“The problem in this instance as reported to PAFFREL, is that this group comprises residents of Divulapitiya. They have been registered as voters in this district, but have not registered in Maharagama. We have not been able to verify these reports. According to our preliminary findings, these individuals seem to be unaware of the fact that they have been candidates of this election. So the issue lies in the fact that voters of Maharagama were misled. I view this incident as an instance where the voter has been deceived,” he stressed.   

Hettiarachchi said when the Election Bill was tabled concerns were voiced regarding this matter. “We were of the opinion that a candidate should be a resident of the respective area, which is the only way to ensure real representation to Local Government bodies. However the present legal provisions have been established otherwise. The basic values of the electoral system is diminished from such occurrences,” he said.  

“Even though similar incidents were reported from several other areas, only Maharagama has been highlighted. We have received information that a group of garment workers have been included in a list of nominations in Polonnaruwa. Deception has been carried out not only through independent groups. Some candidates have misled voters stating that government officers would be elected to office. Others had canvassed for votes fielding one candidate in the list, but presenting another in the eye of the voter. These were carried out to gain the popular vote. Yet another case was reported where a group of individuals who were not residents of the area had contested at elections. 

If they are challenged in court, they would have to prove that they are qualified to register in that area. Looking at the overall picture we have observed that voters have been deceived and misled,” Hettiarachchi detailed. Asked if there were legal provisions for such incidents to occur, he said as long as such incidents are not challenged in court, the Elections Commission would only reject the nominations based on the following factors:   

1. If the complete deposit is not made  
2. If the women’s quota has not been fulfilled  
3. If the secretary has not signed the nominations list  
4. If the secretary’s signature has not been certified  
5. If the representative does not submit the nominations list  
6. If the nominations list is not submitted before the deadline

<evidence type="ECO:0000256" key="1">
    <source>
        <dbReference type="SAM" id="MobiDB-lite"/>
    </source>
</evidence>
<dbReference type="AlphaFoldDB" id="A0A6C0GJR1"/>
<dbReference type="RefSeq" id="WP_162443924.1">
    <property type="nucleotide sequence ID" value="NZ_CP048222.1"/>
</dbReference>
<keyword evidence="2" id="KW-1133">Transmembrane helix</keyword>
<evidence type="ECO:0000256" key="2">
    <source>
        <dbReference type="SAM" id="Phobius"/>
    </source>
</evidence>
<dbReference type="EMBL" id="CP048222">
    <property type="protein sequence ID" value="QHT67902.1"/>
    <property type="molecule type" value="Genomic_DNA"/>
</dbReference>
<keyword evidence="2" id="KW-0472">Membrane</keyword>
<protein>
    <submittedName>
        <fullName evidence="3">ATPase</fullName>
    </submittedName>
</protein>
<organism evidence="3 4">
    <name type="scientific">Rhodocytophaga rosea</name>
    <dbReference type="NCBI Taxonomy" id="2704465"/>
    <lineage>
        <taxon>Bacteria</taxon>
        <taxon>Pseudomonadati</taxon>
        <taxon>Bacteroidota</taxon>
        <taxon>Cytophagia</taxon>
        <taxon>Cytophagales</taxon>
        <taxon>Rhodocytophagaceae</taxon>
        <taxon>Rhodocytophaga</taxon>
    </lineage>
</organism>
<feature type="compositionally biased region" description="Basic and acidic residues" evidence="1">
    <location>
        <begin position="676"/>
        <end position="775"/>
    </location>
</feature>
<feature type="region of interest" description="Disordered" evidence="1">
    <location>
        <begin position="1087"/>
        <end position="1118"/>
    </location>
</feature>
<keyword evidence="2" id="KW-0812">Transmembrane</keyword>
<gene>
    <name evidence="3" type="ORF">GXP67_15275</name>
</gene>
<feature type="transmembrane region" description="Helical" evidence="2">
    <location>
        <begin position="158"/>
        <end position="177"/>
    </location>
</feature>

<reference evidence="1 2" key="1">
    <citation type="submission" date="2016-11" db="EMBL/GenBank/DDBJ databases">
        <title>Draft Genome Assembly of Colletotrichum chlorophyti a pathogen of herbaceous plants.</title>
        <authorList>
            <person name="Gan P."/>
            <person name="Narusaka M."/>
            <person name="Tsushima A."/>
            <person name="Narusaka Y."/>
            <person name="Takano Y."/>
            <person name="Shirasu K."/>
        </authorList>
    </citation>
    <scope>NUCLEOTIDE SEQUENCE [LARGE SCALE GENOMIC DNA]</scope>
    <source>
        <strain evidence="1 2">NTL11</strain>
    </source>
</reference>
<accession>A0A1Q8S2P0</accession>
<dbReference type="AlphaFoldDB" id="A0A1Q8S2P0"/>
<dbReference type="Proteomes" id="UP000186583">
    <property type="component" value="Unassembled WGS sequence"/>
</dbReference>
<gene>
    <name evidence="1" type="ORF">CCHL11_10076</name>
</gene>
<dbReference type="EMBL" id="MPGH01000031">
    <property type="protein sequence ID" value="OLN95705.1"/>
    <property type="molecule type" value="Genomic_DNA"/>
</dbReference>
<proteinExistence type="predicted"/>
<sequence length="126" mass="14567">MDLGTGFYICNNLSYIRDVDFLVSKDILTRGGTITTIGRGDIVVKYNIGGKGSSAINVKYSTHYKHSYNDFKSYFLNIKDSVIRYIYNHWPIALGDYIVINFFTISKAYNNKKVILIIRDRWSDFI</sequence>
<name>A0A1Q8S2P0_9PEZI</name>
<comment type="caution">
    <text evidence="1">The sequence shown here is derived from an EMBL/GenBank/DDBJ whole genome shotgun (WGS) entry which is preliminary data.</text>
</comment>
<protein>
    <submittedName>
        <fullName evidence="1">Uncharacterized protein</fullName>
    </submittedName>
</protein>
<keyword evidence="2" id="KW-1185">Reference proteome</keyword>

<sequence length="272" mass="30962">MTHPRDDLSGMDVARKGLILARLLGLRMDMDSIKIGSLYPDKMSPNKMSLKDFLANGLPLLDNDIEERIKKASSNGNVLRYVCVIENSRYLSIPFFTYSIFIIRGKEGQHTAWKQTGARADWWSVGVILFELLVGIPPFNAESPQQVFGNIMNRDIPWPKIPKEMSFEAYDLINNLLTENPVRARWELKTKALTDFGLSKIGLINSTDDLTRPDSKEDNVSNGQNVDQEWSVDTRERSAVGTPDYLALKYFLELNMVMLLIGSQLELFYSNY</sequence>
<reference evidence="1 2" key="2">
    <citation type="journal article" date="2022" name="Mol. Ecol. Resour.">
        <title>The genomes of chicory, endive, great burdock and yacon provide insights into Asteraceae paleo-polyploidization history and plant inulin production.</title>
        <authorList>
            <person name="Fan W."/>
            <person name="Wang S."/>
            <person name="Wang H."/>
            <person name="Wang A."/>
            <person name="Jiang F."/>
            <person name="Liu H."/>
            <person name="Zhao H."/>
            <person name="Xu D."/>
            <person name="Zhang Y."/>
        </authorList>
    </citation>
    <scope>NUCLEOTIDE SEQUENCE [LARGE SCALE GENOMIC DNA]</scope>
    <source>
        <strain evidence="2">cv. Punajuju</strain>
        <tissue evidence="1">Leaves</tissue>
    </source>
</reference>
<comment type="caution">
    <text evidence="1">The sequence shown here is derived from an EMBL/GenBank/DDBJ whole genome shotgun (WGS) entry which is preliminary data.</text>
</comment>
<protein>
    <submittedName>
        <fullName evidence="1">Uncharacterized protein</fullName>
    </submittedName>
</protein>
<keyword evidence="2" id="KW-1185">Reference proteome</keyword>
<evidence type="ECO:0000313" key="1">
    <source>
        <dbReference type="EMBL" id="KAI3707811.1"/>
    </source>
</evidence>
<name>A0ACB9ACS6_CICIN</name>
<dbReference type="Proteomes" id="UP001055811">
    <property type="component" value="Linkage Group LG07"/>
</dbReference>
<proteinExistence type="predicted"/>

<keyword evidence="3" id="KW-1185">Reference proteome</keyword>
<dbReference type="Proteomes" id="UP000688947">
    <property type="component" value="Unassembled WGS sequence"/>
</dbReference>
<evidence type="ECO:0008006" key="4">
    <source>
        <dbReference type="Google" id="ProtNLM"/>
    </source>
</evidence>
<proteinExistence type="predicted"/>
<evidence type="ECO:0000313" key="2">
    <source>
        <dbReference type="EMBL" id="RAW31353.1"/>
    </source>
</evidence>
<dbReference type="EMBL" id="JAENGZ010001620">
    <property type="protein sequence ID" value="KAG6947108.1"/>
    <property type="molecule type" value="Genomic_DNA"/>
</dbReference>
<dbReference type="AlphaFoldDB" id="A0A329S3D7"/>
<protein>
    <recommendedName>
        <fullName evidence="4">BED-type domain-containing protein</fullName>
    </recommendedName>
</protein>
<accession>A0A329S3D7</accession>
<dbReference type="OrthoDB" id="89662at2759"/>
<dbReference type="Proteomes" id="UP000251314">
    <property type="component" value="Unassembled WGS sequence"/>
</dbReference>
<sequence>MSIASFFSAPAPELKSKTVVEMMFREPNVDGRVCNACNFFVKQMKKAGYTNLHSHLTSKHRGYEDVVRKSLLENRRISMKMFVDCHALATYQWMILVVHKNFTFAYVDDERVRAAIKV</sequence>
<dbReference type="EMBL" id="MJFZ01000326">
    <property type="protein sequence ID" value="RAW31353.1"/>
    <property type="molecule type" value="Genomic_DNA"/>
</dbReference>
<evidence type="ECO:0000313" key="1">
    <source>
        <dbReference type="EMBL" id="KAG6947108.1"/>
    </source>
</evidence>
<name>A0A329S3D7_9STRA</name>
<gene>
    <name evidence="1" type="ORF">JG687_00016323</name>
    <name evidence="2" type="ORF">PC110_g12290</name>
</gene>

Hettiarachchi added the Elections Commission is not equipped to evaluate the qualifications of each candidate within such a short period of time. “If candidates are corrupt, or have been charged in court, if they are residents of the area, these factors should be challenged in court by concerned parties. Political parties attempt to represent the people during elections. The basic premise is that they will not commit a fraud or deceive the voter.”   

If any person finds that these candidates are not residents of the council’s jurisdiction, their appointments can be challenged in court. Individuals who do not meet the qualifications under the aforementioned Local Government Elections Ordinance, cannot become a council member

‘Provisions in law to challenge erroneous appointments’ -Premathilake 
The Daily Mirror also spoke to the Legal Officer of the Ministry of Provincial Councils & Local Government, Gayani Premathilake to confirm if legal action can be initiated against candidates who have not fulfilled the necessary qualifications. “The Local Authority Election Ordinance specifies that every person who is not disqualified by section 9, shall be qualified at any time for election as a member of any local authority if the person is, on the first day of June in the year of the commencement of the preparation or revision of that register, ordinarily resident in that electoral area. To qualify as ordinarily resident the GS has to certify that a person resides in this area,” she confirmed.  

Premathilake stated that there are provisions in the law to challenge any appointment found to be erroneous. “If any person finds that these candidates are not residents of the council’s jurisdiction, their appointments can be challenged in court. Individuals who do not meet the qualifications under the aforementioned Local Government Elections Ordinance, cannot become a council 
member,” she said.  

Several attempts to contact the Elections Commission failed. However according to available data, the Daily Mirror has observed that the anomalies reported in the Local Government Election were not limited to Maharagama alone. The confusion of voters and doubts over qualifications of the candidates as being ordinarily resident of their respective areas were reported from many parts of the island.